Some of the neighbors would join us for a picnic at the creek.  One lady had been to Seattle and had purchased some new cookies I had never seen.  She asked me if I would like to have one.  Of course, I was glad to say yes.  They were large pink marshmallow with white coconut on top.  The boys gobbled theirs up, but I just took tiny nibbles really enjoyed it.

Our father worked on one of the schools, but I don’t know which one.

George and William had already been in school before me, so I don’t know their first and second grade teachers names – I caught up to them when they were in third grade.  They missed many classes, if one got sick – the other one did so they were home a lot.

I was so happy to go to school and I liked my teacher in first grade.  Her name was Miss Mae Master. She always had a nice smile and a nice white blouse and dark skirt.

When I passed into second grade, the teacher seemed older, I think she wore a hair net on her head, but I liked her too.  One day when we came in from recess, my hands were cold, so I put them up under my armpits and went to my seat and sat down.  Soon I heard her tap a ruler on her desk and said, “Ruth stand up! Why do you have your hands like that? You look like a kangaroo!”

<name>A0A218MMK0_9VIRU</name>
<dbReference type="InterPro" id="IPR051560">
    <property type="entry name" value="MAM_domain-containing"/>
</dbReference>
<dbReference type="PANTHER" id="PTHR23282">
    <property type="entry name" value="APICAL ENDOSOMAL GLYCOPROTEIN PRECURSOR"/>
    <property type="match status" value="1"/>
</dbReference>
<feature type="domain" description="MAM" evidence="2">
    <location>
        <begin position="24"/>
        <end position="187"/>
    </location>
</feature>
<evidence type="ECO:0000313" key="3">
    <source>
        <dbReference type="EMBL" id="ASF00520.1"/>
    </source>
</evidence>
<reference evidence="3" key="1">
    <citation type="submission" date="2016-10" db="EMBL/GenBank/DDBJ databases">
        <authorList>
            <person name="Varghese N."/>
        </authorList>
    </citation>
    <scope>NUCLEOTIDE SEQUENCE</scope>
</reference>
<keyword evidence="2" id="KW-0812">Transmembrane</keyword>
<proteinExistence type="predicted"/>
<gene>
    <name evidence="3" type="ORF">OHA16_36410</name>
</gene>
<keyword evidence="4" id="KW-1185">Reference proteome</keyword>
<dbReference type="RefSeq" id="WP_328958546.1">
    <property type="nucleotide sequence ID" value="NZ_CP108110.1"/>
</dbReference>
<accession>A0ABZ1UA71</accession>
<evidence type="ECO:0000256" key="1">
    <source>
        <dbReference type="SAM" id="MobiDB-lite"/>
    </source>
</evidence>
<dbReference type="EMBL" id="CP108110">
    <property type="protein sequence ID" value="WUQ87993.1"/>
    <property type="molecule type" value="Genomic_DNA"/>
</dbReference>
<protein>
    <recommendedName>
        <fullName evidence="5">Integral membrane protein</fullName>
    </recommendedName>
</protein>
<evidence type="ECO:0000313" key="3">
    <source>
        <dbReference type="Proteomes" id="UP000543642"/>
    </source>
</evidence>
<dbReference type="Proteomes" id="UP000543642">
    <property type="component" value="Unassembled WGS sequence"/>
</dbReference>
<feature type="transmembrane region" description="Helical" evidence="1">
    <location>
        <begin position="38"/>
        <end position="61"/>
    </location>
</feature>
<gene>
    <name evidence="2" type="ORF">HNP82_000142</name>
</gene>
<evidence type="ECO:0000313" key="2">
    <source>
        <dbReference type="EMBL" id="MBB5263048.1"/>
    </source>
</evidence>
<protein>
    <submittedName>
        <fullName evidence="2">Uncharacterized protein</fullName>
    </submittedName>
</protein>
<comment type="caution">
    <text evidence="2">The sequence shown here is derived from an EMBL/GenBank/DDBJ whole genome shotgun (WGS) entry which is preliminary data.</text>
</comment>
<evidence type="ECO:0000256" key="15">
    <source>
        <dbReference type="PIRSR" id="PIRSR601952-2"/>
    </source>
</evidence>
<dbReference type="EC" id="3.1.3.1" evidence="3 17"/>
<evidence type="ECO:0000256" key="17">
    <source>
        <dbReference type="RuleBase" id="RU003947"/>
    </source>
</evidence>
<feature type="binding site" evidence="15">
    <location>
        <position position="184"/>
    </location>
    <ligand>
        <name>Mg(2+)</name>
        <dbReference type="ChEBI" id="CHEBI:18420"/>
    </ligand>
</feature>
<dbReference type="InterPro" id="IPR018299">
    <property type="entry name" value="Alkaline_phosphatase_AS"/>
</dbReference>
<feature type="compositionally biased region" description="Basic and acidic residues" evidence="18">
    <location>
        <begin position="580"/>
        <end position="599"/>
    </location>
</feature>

The third grade teacher’s name was Miss Sterling and she was very pretty and had such a nice disposition.  She gave my brothers each a nice little book and me a nice etching of a deer in the woods.  Mother had us keep them nice, so I just sent them to my niece and nephew for their grandchildren.  The gifts are antiques now.

Those first three grades with such good teachers were the start of my art career, as I used to have some of my work put up on the board.  I remember how they liked a bowl of pansies I painted.  I think another girl used to draw, her name was Margaret McQuade.

The school piciures have many classmates I remember.  Here they are – Agnes Hall, Doty Berry, Esther Garner, Ellen Bloomquist or Brumquist, Limpey ?, Margaret McQuade, Albert Jenson and there were three Muglot boys John – Frank and Ed.

The butcher was another one who really helped me in my art career.  When my father would go grocery shopping he generally took me along.  He would go to the butcher shop and the butcher always gave me a weiner and a large piece of butcher paper to draw on.  I wish I knew his name. But I would draw lines across and others down the paper, so I had all squares.  I would draw flowers or parts of animals or my own hand and etc., in each square.  I always did this until my adult life.

We didn’t have buses to take us to school.  We all had to walk, even through high school. There were two ways for us to walk to school.  One was to walk down the mine road over a sort of bridge of logs with gravel on it.  There must have been a small stream of water from the side hill and it made a soft spot there so they put that bridge like road in so the wagons or horses could go over it.  They do that on all logging roads. Mr. Kettle, the mine boss lived on that hillside on the left. My father used to plant his vegetable garden and the potatoes.  After passing his house we would go on down to the park and turn right to our school.